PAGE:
How Credit Default Swaps Became a Timebomb | Newsweek Business | Newsweek.com:
"By the mid-'90s, JPMorgan's books were loaded with tens of billions of dollars in loans to corporations and foreign governments, and by federal law it had to keep huge amounts of capital in reserve in case any of them went bad. But what if JPMorgan could create a device that would protect it if those loans defaulted, and free up that capital? What the bankers hit on was a sort of insurance policy: a third party would assume the risk of the debt going sour, and in exchange would receive regular payments from the bank, similar to insurance premiums. JPMorgan would then get to remove the risk from its books and free up the reserves. The scheme was called a 'credit default swap'..."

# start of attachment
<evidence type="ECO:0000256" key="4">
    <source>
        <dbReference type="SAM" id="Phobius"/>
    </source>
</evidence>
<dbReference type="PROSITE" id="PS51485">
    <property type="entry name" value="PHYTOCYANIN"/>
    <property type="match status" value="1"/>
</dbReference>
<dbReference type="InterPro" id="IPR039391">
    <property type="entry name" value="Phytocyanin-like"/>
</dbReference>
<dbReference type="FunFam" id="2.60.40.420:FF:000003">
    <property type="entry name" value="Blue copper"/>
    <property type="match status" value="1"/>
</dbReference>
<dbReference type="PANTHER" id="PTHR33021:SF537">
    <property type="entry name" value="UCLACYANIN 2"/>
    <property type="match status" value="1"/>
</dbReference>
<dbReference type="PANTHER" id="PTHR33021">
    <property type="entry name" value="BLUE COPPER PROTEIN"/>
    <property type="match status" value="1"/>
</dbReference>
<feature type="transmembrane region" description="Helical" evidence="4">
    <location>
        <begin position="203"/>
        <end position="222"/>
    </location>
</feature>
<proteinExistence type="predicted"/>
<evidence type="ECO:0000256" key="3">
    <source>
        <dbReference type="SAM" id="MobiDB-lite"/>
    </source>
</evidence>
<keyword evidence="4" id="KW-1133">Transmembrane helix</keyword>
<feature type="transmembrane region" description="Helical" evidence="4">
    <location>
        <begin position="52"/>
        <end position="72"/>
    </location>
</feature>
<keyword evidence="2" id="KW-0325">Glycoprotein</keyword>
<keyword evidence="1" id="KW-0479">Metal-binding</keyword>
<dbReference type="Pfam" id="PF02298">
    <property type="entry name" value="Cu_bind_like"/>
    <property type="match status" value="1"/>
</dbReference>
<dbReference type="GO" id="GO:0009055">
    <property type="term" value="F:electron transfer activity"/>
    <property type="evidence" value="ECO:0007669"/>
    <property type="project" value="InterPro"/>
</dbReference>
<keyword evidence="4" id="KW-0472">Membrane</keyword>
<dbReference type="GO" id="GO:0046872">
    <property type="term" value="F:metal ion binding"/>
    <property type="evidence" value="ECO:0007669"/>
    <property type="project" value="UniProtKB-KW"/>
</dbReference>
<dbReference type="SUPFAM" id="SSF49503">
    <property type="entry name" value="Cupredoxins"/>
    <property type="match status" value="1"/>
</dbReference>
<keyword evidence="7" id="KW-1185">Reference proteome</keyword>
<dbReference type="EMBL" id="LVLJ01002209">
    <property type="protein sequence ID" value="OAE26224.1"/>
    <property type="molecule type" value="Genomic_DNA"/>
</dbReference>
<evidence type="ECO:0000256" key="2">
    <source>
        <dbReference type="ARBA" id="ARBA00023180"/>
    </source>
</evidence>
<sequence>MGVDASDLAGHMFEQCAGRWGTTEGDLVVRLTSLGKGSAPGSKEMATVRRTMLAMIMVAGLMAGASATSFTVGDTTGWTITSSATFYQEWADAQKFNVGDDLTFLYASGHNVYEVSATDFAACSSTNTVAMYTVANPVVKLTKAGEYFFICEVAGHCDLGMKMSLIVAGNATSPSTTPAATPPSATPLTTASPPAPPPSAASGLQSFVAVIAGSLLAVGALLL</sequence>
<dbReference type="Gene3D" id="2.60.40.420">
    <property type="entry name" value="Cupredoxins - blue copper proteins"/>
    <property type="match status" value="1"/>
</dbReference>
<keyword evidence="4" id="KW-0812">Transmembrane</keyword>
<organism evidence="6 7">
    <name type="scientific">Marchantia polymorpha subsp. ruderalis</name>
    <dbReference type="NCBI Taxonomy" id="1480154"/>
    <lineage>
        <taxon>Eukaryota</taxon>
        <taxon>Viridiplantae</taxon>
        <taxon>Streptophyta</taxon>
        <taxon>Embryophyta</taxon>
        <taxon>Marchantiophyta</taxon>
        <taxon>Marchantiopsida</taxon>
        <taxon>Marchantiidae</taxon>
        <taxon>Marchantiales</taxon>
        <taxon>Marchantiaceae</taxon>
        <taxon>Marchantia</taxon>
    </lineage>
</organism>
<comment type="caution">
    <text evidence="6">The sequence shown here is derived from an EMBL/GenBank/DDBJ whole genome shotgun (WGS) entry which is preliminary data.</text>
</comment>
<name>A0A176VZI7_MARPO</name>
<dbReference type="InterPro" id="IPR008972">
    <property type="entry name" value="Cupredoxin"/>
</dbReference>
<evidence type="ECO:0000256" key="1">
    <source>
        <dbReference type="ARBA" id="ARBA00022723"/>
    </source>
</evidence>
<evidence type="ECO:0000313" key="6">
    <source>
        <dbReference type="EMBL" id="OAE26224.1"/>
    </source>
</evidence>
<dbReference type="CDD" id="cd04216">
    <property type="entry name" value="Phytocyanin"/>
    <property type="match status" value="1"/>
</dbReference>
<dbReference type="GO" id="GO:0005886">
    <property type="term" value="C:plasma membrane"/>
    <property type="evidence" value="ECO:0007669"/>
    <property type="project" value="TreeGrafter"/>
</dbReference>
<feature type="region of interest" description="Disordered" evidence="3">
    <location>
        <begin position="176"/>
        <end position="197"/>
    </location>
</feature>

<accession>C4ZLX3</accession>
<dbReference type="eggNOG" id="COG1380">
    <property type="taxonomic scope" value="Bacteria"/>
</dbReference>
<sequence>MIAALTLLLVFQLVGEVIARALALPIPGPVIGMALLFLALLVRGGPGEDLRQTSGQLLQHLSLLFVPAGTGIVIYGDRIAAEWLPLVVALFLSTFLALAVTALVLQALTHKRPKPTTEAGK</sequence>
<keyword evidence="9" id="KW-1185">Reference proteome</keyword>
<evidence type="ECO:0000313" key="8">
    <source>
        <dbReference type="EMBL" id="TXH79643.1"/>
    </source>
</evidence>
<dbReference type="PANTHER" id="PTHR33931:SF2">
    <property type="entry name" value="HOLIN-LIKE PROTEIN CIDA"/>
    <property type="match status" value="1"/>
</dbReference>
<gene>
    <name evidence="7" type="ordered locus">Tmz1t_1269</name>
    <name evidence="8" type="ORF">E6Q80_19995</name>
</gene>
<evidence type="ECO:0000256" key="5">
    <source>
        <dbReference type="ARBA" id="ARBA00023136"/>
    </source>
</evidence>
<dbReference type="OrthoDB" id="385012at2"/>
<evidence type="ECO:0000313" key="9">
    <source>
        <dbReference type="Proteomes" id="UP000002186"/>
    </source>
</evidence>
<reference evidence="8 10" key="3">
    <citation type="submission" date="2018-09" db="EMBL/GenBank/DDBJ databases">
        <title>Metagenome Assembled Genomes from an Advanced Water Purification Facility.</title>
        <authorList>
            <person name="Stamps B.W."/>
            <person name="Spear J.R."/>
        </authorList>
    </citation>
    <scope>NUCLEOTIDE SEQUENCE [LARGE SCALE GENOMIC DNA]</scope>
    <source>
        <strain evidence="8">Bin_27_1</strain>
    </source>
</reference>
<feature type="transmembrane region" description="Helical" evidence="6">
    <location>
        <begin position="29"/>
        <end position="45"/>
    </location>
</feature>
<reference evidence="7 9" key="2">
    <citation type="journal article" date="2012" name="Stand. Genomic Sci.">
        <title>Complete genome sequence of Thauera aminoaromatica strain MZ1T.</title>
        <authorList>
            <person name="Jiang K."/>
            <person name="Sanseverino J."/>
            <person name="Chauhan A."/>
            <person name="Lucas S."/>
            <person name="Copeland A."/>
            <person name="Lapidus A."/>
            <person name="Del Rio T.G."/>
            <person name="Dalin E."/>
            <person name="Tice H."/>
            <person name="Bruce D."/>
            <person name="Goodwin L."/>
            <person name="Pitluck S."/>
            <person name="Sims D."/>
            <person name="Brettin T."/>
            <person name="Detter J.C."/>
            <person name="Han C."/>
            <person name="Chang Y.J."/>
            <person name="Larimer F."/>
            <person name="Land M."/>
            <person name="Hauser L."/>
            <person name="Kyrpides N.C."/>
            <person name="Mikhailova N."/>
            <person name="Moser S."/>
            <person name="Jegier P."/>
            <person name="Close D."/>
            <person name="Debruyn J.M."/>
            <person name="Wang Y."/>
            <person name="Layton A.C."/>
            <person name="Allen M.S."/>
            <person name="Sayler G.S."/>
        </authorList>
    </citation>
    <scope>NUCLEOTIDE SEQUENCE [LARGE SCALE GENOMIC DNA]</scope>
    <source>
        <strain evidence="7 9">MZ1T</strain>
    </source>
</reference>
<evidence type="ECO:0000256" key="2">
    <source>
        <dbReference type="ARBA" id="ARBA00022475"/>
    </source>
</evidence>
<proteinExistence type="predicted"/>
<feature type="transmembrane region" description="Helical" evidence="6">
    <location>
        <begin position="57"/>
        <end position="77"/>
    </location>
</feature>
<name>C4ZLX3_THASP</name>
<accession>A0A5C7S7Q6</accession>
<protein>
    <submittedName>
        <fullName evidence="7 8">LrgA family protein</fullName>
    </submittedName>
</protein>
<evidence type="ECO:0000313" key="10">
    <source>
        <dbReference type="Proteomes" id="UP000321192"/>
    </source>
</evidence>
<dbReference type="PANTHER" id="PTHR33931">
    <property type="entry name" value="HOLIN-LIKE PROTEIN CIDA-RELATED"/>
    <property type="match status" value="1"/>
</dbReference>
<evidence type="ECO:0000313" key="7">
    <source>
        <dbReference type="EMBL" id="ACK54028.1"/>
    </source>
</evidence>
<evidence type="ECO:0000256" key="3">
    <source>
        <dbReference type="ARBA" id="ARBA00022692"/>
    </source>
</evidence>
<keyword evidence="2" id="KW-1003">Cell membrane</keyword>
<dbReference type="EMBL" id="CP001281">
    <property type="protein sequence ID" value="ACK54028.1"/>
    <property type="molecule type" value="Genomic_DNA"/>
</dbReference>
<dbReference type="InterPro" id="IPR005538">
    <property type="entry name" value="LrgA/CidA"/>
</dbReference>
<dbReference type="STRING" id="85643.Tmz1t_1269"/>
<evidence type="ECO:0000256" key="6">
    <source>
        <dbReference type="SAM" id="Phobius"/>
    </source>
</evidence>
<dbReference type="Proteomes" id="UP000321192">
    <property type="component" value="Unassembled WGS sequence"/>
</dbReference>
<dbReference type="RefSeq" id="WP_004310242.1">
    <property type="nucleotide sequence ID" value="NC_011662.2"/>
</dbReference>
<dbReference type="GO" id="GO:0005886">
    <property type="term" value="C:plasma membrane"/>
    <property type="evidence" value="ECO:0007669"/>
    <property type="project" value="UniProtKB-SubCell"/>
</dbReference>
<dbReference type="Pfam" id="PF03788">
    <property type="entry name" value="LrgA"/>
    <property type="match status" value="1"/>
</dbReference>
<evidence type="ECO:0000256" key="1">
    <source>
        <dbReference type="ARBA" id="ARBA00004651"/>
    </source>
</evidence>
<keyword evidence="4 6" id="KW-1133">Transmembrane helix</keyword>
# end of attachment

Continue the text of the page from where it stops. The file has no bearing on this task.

And it should have been (and possibly may have been) illegal. It is also called a Ponzi scheme. And the sheer gall of these persons now running to the taxpayer to cover their risk is beyond comprehension. In a fair world, they would be facing criminal charges for fraud at the very least. But we all know this world is many things but fair is not even in the ballpark.